â€œHome already, Cecily?â€
Cecily shut the door and stood in the foyer a moment, pushing a few curls, which had shaken loose when she hurried home, back into place. Her father strolled in from the study, medical journal in hand, and smiled.
â€œI was just about to ready the carriage,â€ he said. â€œI hope you had a good time?â€
Cecily nodded absently and leaned over to kiss her father on the cheek. â€œWonderful time,â€ she said, a little breathless. â€œIâ€™m exhausted, though. I didnâ€™t know parties could be so rigorous.â€
Harry Brayton laughed indulgently at his daughter. â€œDance with one too many fellows, eh? Well, youâ€™d better get off to bed then. Iâ€™d scold you for walking home alone if I werenâ€™t a bit tired myself. Good night, Cecily.â€
Cecily smiled brightly and said good night before making her way upstairs. She was met at the top stair by Carol, who had fidgeted her apron into wrinkles. The normally sedate maid could hardly contain her excitement as she followed Cecily to her room.
â€œWell, how was it?â€ she whispered, closing the door.
The cheerful expression that Cecily had worn for her father washed away in an instant.
â€œIt was a disaster,â€ she said quietly. Her face was warm from her brisk walk home, but she felt it grow even warmer as she recalled the scene by the fountain.
â€œWere they rude to you?â€ Carol asked, her eyes wide in alarm. â€œDid they snub you?â€
â€œNo,â€ Cecily sighed, wringing her gloved hands. â€œNo, it was nothing like that. Dorothy was ever so kind to me, and no one paid much attention to me, reallyâ€¦butâ€¦â€
Cecily felt like her face was on fire. â€œJames was there,â€ she said finally. â€œHeâ€™s back from college. And he knows, Carol! He knows Iâ€™ve been in love with him all this time, and he asked me to walk with him in the garden, and he kissed my hand, andâ€¦andâ€¦â€œ Cecilyâ€™s heart started hammering in her chest again, and she threw up her hands in embarrassment. â€œâ€¦oh dear, I donâ€™t even know what happened!â€
â€œOh!â€ Carol exclaimed so loudly that Cecily had to shush her. â€œI knew in my heart you would astound those boys with your beauty and charm.â€ She grabbed Cecilyâ€™s hands and squeezed them so enthusiastically that Cecily could not help but smile. â€œYou sly girl, leading me to think it had been a disaster, when James Haddaway kissed your hand in the garden!â€
â€œBut it was a disaster!â€ Cecily said, her shoulders sinking. â€œHe asked me how I felt about Samuel, and I couldnâ€™t say I didnâ€™t care for him. James was standing there, and the air was full of roses, and the stars were twinkling overhead, and yet I resisted him! I came bounding home as quickly as I could. What does that mean, Carol? Does that mean I love Samuel?â€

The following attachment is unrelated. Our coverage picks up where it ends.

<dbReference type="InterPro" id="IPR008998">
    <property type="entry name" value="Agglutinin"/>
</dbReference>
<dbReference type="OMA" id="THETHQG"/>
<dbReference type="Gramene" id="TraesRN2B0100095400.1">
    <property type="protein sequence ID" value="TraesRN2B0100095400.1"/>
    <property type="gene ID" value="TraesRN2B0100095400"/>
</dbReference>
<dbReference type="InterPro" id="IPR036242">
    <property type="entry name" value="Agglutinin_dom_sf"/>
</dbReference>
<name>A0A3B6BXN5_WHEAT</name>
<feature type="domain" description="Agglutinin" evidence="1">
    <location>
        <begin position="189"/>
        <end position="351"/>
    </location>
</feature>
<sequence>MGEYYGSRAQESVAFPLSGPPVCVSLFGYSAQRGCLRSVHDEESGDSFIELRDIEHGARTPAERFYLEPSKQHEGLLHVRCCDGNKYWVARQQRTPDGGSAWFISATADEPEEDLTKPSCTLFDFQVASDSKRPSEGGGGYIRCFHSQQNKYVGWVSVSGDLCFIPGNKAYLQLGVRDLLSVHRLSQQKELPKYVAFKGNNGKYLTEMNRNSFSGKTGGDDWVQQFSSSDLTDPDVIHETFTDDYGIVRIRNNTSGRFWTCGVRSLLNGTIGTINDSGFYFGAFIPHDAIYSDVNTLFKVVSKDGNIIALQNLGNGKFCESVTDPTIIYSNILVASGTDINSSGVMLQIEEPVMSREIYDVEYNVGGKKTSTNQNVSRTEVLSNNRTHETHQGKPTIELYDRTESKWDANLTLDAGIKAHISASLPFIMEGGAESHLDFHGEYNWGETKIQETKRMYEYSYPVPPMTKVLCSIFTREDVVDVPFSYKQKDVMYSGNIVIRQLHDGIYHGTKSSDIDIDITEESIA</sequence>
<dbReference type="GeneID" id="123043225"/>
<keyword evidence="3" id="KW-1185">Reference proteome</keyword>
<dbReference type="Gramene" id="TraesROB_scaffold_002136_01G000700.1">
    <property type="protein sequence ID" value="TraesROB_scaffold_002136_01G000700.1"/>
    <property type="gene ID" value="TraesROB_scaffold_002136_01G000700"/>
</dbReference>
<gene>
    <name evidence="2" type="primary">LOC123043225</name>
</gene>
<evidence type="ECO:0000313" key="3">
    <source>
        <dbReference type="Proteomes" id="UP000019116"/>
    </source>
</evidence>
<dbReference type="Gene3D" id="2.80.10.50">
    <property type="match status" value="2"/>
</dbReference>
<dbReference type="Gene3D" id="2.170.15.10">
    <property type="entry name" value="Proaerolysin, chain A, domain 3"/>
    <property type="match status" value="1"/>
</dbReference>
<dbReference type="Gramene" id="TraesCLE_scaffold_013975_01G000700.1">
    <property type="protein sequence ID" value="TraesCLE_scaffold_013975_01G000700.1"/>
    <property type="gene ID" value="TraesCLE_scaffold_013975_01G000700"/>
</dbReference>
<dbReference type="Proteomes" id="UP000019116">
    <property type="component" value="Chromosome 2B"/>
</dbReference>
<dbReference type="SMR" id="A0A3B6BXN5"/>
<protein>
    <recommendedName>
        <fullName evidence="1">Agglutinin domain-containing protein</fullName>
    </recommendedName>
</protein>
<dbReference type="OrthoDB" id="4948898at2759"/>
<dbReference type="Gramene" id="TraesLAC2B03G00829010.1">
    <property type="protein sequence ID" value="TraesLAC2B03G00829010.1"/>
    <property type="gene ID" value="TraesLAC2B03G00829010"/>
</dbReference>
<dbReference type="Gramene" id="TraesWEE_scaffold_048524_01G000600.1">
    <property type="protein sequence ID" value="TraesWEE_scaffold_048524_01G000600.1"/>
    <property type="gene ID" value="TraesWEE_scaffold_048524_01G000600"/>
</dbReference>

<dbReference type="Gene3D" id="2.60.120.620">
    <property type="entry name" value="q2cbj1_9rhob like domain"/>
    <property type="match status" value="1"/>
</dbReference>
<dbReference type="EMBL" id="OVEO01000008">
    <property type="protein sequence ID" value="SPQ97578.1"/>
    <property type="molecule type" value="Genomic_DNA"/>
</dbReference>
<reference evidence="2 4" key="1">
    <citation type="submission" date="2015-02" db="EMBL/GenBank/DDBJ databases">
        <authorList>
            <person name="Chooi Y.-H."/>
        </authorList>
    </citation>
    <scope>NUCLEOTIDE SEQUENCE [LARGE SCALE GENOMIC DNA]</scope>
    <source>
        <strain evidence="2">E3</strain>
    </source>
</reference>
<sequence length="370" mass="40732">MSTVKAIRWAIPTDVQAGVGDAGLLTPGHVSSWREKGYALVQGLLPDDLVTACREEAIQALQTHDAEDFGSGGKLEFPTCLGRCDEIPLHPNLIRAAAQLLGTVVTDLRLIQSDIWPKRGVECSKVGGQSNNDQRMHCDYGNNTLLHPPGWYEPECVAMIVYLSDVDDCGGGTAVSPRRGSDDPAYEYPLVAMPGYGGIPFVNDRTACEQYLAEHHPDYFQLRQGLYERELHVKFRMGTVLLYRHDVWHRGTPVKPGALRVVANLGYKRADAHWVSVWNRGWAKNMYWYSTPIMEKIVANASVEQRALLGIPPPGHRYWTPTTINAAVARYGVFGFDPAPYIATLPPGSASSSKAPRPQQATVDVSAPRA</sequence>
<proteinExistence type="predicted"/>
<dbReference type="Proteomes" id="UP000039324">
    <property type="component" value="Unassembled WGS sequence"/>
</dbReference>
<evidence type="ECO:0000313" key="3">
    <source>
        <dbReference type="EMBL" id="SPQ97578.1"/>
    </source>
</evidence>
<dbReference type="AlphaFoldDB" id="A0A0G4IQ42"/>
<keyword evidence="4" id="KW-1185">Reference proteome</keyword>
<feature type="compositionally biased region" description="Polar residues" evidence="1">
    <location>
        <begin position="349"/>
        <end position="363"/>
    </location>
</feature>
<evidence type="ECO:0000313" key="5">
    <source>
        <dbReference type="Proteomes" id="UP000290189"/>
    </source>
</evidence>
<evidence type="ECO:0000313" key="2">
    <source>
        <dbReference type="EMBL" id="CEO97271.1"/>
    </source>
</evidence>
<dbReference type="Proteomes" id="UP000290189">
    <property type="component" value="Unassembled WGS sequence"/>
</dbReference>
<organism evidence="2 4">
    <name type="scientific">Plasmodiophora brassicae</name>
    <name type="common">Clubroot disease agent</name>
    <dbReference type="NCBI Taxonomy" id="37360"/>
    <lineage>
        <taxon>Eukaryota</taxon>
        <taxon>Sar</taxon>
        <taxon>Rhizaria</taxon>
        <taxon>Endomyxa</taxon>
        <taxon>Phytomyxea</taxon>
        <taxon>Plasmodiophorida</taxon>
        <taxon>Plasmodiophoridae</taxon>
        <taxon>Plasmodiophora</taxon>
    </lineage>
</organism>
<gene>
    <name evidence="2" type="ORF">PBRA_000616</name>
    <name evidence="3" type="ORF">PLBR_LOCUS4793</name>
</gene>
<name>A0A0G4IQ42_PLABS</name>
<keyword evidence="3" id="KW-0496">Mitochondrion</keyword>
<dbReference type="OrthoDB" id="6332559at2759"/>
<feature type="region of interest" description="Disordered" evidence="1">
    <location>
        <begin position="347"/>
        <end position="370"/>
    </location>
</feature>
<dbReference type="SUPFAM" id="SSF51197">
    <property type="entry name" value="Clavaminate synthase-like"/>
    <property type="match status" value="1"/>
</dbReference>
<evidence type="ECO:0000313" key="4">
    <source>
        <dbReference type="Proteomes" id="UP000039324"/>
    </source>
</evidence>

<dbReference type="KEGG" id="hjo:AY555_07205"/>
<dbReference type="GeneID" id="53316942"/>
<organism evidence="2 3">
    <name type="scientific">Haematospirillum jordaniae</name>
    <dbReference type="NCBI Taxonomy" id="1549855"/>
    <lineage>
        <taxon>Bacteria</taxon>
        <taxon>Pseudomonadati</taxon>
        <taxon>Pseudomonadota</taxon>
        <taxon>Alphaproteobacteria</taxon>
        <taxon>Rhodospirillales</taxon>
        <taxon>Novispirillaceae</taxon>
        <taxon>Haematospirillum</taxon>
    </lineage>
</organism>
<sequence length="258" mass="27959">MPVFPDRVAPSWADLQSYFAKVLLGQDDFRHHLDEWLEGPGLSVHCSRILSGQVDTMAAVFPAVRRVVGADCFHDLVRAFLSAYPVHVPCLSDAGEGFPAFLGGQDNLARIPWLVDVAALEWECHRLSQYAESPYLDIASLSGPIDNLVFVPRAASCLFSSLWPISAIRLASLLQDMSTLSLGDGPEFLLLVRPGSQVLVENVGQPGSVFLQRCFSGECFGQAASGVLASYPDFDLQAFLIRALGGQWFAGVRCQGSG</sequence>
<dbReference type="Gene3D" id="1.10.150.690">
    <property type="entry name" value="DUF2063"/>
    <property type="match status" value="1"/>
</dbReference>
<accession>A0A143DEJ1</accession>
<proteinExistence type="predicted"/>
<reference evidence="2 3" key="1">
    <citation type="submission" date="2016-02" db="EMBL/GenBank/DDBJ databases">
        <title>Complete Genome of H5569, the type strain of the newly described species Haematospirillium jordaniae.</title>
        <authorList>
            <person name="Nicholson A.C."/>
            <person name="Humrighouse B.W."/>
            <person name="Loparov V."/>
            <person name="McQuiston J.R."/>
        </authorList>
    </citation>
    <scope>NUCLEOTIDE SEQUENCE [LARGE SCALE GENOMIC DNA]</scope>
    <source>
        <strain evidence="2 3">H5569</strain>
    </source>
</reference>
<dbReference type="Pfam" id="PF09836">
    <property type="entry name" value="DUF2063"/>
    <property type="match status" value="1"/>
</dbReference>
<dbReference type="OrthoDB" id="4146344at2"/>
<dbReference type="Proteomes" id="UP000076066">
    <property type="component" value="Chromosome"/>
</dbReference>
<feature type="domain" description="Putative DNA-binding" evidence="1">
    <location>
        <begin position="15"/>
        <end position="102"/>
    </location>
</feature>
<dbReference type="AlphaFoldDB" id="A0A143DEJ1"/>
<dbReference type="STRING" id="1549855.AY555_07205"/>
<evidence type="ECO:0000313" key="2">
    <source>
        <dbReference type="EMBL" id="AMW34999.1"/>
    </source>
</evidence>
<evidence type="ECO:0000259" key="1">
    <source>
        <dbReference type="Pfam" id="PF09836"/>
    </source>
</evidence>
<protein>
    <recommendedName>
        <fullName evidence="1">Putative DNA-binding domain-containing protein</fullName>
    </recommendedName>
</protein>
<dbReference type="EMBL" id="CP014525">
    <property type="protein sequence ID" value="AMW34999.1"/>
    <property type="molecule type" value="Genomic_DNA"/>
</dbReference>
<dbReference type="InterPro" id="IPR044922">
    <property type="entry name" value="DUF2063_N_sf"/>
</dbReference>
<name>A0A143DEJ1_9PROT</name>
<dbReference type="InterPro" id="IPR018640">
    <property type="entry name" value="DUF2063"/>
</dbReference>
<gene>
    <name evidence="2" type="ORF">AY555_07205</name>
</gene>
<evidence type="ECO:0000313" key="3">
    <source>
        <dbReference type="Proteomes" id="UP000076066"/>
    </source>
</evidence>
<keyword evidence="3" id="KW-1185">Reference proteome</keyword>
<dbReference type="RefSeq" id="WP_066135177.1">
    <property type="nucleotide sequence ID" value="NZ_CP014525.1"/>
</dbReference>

A slight crinkle appeared between Carolâ€™s brows, though she retained her elated smile. â€œIt means you have some thinking to do, thatâ€™s all,â€ she said reassuringly. â€œRest on it and give yourself some time.â€ She released Cecilyâ€™s hands and gave her a pat on the cheek. â€œAnd you can give me all of the details tomorrow,â€ she added with a wink.
Cecily nodded. â€œYes, Iâ€™ll do that.â€ She felt better already; Carol always had a calming effect on her. â€œShall I get up early and help you with the wash, so you can see Mayhew before he goes?â€
â€œOh!â€ Carol gasped, her eagerness doubling. â€œI nearly forgot my news. The De Groffs are having a dinner for Mayhew tomorrow night, and theyâ€™ve invited me. Arianna has approved â€“ I was surprised, but she seems to understand how much I care for Mayhew â€“ and she said I could put off the wash until Monday.â€
â€œThatâ€™s wonderful!â€ Cecily said, her gladness sincere. â€œThe De Groffs! I bet theyâ€™ll have such a feast.â€
â€œWould you like to come along? Oh, please do!â€ Carol implored. â€œThe De Groffs said that anyone in the family was welcome, only I didnâ€™t ask Arianna because sheâ€™s a little funny about them. I think itâ€™s because of their background, you know â€“ some say their grandfather was a count, but their grandmother was a gypsy! And their father drank himself to death. But Max and Elsie seem nice — you would like them.â€
Cecily didnâ€™t relish the idea of dinner with strangers, but she had always been curious about the De Groffs, despite their â€œquestionableâ€ background, and though she could not predict how she would feel about her Haddaway quandary tomorrow, she figured a change of scenery might be a welcome distraction.
â€œIâ€™ll go,â€ she said to Carol, who flung her arms around Cecily in a motherly embrace. As soon as Carol left the room, Cecily changed as quickly as she could into her nightgown and climbed into bed.
(continued on Page 2)